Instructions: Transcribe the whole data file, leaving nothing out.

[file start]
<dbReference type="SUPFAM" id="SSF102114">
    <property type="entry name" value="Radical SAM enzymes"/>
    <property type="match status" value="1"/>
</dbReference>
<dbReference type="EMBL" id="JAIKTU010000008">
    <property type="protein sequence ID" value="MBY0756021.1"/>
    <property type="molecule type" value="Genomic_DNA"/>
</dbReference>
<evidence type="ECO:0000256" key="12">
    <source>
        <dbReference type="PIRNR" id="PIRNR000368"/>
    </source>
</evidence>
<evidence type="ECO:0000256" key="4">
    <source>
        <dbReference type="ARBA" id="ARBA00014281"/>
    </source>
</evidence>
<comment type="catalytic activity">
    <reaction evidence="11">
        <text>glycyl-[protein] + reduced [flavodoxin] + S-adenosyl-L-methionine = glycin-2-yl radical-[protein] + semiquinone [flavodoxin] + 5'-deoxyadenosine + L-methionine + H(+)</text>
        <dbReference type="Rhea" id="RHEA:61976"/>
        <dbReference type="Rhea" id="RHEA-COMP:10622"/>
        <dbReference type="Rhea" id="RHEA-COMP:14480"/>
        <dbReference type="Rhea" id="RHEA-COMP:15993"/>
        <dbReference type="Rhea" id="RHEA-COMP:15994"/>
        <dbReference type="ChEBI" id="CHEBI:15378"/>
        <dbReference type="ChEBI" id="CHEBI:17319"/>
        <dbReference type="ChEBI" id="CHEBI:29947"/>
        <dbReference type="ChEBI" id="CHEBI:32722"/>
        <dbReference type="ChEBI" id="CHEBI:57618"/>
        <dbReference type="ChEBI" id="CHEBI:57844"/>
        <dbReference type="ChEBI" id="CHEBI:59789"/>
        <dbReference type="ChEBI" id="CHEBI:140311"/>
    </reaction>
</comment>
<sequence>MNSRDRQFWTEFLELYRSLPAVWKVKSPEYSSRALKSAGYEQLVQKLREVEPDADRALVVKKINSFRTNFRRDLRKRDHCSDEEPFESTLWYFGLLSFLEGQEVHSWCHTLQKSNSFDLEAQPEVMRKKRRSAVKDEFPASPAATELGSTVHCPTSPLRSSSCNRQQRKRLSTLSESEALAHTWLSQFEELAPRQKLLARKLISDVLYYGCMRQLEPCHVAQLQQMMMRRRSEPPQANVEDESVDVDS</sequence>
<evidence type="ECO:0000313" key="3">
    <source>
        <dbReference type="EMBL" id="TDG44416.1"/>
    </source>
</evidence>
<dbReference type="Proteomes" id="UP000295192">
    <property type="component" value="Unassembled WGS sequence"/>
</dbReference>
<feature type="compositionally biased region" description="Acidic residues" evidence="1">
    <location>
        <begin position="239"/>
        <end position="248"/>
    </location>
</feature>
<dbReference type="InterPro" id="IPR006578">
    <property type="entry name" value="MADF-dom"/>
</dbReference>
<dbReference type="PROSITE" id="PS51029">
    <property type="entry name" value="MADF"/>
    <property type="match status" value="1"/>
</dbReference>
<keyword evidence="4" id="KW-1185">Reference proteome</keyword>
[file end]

<dbReference type="SUPFAM" id="SSF102114">
    <property type="entry name" value="Radical SAM enzymes"/>
    <property type="match status" value="1"/>
</dbReference>
<dbReference type="EMBL" id="JAIKTU010000008">
    <property type="protein sequence ID" value="MBY0756021.1"/>
    <property type="molecule type" value="Genomic_DNA"/>
</dbReference>
<evidence type="ECO:0000256" key="12">
    <source>
        <dbReference type="PIRNR" id="PIRNR000368"/>
    </source>
</evidence>
<evidence type="ECO:0000256" key="4">
    <source>
        <dbReference type="ARBA" id="ARBA00014281"/>
    </source>
</evidence>
<comment type="catalytic activity">
    <reaction evidence="11">
        <text>glycyl-[protein] + reduced [flavodoxin] + S-adenosyl-L-methionine = glycin-2-yl radical-[protein] + semiquinone [flavodoxin] + 5'-deoxyadenosine + L-methionine + H(+)</text>
        <dbReference type="Rhea" id="RHEA:61976"/>
        <dbReference type="Rhea" id="RHEA-COMP:10622"/>
        <dbReference type="Rhea" id="RHEA-COMP:14480"/>
        <dbReference type="Rhea" id="RHEA-COMP:15993"/>
        <dbReference type="Rhea" id="RHEA-COMP:15994"/>
        <dbReference type="ChEBI" id="CHEBI:15378"/>
        <dbReference type="ChEBI" id="CHEBI:17319"/>
        <dbReference type="ChEBI" id="CHEBI:29947"/>
        <dbReference type="ChEBI" id="CHEBI:32722"/>
        <dbReference type="ChEBI" id="CHEBI:57618"/>
        <dbReference type="ChEBI" id="CHEBI:57844"/>
        <dbReference type="ChEBI" id="CHEBI:59789"/>
        <dbReference type="ChEBI" id="CHEBI:140311"/>
    </reaction>
</comment>
<sequence>MNSRDRQFWTEFLELYRSLPAVWKVKSPEYSSRALKSAGYEQLVQKLREVEPDADRALVVKKINSFRTNFRRDLRKRDHCSDEEPFESTLWYFGLLSFLEGQEVHSWCHTLQKSNSFDLEAQPEVMRKKRRSAVKDEFPASPAATELGSTVHCPTSPLRSSSCNRQQRKRLSTLSESEALAHTWLSQFEELAPRQKLLARKLISDVLYYGCMRQLEPCHVAQLQQMMMRRRSEPPQANVEDESVDVDS</sequence>
<evidence type="ECO:0000313" key="3">
    <source>
        <dbReference type="EMBL" id="TDG44416.1"/>
    </source>
</evidence>
<dbReference type="Proteomes" id="UP000295192">
    <property type="component" value="Unassembled WGS sequence"/>
</dbReference>
<feature type="compositionally biased region" description="Acidic residues" evidence="1">
    <location>
        <begin position="239"/>
        <end position="248"/>
    </location>
</feature>
<dbReference type="InterPro" id="IPR006578">
    <property type="entry name" value="MADF-dom"/>
</dbReference>
<dbReference type="PROSITE" id="PS51029">
    <property type="entry name" value="MADF"/>
    <property type="match status" value="1"/>
</dbReference>
<keyword evidence="4" id="KW-1185">Reference proteome</keyword>